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Photosynthetic and Stomatal Responses of Spinach Leaves to Salt Stress


Photosynthetic and Stomatal Responses of Spinach Leaves to Salt Stress

W J Downton et al. Plant Physiol.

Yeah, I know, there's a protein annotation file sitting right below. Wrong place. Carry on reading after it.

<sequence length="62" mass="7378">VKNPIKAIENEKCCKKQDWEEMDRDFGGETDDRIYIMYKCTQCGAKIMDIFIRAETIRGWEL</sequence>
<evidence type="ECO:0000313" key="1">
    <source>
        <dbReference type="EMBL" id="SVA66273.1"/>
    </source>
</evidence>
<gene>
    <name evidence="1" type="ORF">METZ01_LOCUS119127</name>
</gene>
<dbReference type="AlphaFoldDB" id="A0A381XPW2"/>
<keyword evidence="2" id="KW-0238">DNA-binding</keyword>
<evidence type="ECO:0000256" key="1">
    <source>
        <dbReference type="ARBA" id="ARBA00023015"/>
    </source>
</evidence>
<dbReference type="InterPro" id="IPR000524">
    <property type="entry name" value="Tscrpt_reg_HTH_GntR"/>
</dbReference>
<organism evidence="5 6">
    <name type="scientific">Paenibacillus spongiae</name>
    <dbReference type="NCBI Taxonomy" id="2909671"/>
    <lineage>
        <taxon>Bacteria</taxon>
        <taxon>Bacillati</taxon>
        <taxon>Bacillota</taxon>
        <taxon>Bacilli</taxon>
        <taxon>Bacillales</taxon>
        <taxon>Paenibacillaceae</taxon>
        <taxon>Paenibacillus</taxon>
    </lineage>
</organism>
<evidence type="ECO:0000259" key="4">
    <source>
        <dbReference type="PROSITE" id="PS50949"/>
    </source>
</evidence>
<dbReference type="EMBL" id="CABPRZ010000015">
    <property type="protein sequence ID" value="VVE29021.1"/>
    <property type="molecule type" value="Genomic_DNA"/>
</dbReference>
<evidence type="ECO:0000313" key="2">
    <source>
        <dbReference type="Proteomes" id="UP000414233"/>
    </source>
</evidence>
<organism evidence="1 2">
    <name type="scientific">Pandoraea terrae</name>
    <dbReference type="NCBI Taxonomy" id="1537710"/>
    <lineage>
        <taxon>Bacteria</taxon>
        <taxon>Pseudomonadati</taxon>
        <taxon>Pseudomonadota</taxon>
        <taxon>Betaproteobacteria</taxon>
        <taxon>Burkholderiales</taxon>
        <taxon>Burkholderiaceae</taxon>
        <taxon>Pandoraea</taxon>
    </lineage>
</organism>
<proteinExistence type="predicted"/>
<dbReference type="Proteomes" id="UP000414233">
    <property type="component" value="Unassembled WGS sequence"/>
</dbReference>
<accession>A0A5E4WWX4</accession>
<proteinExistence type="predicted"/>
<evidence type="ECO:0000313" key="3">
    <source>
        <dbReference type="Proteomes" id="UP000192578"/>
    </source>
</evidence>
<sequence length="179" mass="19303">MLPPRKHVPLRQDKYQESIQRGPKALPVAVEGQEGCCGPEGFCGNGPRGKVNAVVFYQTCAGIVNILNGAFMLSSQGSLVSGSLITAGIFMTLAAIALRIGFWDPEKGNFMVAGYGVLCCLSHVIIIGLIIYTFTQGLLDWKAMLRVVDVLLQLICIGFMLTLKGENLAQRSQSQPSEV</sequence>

The gas exchange of spinach plants, salt-stressed by adding NaCl to the nutrient solution in increments of 25 millimolar per day to a final concentration of 200 millimolar, was studied 3 weeks after starting NaCl treatment. Photosynthesis became light saturated at 1100 to 1400 micromoles per square meter per second in salt-treated plants and at approximately 2000 micromoles per square meter per second in control plants. Photosynthetic capacity of the mesophyll measured as a function of intercellular partial pressure of CO(2) at the light intensity prevailing during growth and at light saturation were both decreased in the salttreated plants. The CO(2) compensation points and relative enhancements of photosynthesis at low O(2) were not affected by salinity. The lower photosynthetic rates in salt-treated leaves at 450 micromoles per square meter per second were associated with a 70% reduction in stomatal conductance and low intercellular CO(2) (219 microbars; cf. 285 microbars for controls). Increasing photon flux density to light saturation extended the linear portions of the CO(2) response curves, increased stomatal conductances, increased intercellular CO(2) in the salt-treated plants, but lowered it in controls, and accentuated differences in photosynthetic rate (area basis) between the treatments.Leaves from salt-treated plants were thicker but contained about 73% of the chlorophyll per unit area of control plants. When photosynthetic rates were expressed on a chlorophyll basis there was no difference in initial slope of assimilation versus intercellular CO(2) between treatments. Photosynthetic rates (chlorophyll basis) at light saturation differed only by 20% which was also observed earlier with isolated, intact chloroplasts (Robinson et al. 1983 Plant Physiol 73: 238-242).Measurement of carbon isotope ratio revealed less discrimination against (13)C with salt treatment and confirmed the persistence of low intercellular partial pressures of CO(2) during plant growth. The development of a thicker leaf with less chlorophyll per unit area during salt treatment permitted stomatal conductance and intercellular partial pressure of CO(2) to decline without restricting photosynthesis and had the benefit of greatly increasing water use efficiency.

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